Hokokuji Temple – Kamakura

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Hokokuji Temple

Hokokuji Temple is a Buddhist Temple in Kamakura. It is probably most famous for its bamboo garden.

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Torii Gate

Once you enter through the torii, there is a small narrow path leading you past some statues and a small bamboo water feature.

The temple and grounds are somewhat small.  There are small stone statues adorning the courtyard area in front of the temple.

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Courtyard

Past the temple is another smaller courtyard with a tree and a very small rock “garden”.

Beyond that, is Hokokuji most famous feature, the bamboo forest.

Through the thicket of bamboo lies a small tea house where, for a small fee, you can enjoy a glass a matcha while contemplating life and enjoying the view of the bamboo forest.

After leaving the tea house, the trail leads through more bamboo and onto another garden.

This garden peers out to three small caves, which are inaccessible to visitors.

The path then leads to a tranquil rock Zen garden.

Hokokuji is quite far away from Kamakura station, and the other main sites that I visited. It was somewhat disappointing in that I was expecting the bamboo forest and grounds to be a lot larger.

If not pressed for time however, I would recommend a visit as the grounds are very calming, relaxing and beautiful.

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Hasedera Temple – Kamaura, Japan

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Hasedera Temple
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Hasedera Entrance

The Hasedera Temple in Kamakura is a large Buddhist Temple. From the outside, it doesn’t really look like much, but the grounds are expansive and impressive.

As you enter the grounds there is a small pond and garden.

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Chozuya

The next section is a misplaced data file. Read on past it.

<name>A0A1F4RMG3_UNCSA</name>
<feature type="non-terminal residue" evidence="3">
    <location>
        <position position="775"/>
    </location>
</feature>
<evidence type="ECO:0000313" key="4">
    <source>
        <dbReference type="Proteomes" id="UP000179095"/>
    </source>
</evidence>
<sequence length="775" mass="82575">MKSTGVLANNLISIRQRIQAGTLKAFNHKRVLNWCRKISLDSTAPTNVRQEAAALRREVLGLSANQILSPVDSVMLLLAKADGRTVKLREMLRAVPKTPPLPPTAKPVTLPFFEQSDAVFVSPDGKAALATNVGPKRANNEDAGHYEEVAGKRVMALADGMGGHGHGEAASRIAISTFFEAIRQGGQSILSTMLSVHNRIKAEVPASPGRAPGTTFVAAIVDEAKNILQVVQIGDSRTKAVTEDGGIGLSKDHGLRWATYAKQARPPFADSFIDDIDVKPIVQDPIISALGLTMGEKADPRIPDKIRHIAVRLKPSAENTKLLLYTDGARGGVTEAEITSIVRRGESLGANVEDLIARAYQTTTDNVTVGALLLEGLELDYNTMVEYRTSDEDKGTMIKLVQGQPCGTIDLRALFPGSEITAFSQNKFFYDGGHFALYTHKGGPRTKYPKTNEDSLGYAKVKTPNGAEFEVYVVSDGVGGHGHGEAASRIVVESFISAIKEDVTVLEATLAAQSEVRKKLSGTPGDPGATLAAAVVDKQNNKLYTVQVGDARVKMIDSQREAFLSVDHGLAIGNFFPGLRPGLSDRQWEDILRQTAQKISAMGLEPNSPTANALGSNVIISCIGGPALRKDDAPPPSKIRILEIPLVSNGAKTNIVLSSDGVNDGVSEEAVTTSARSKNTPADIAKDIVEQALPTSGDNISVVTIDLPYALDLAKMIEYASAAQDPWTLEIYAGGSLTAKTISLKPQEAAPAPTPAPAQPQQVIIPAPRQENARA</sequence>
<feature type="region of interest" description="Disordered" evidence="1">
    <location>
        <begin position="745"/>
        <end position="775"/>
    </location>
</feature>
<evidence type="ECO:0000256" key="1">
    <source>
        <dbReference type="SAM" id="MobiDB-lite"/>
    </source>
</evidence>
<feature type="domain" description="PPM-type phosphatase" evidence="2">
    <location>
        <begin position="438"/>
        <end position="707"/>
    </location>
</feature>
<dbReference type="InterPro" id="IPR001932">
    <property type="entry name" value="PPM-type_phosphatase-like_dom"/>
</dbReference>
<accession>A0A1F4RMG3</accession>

Next to the pond is the chozuya, where you wash your hands and mouth.

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Smiling Statues
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Smiling Statues

The temple grounds contain a lot of stairs, which are pretty steep at times. On the first level, are perhaps the most iconic statues of Hasedera, three little smiling statues.

Further down the path are more statues.

There is a small bamboo forest, along with a small Zen garden.

Temples are also located close to the Zen garden, which are very impressive.

There is a small torii gate, and there is also a small area for ema to be placed.

Once back down the stairs and to the right of the entrance, is a larger Zen garden, which is very beautiful and peaceful.

One of the most unique features of Hasedera is a cave that contains many figures.

After exiting the cave there is a larger area to place ema.

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Further down, there is a larger smiling statue like the smaller figures up on the hill.

I think Hasedera Temple is a definite must when visiting Kamakura. You can easily spend a few hours there, as time just seems to fly by when visiting.

Kotoku-in Temple, Kamakura, Japan

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Kook-in Temple

The Kotoku-in Temple in Kamakura is home to “The Great Buddha”, which stands over 40 feet tall. The Buddha is hollow inside, and you can tour the inside for about 20 cents.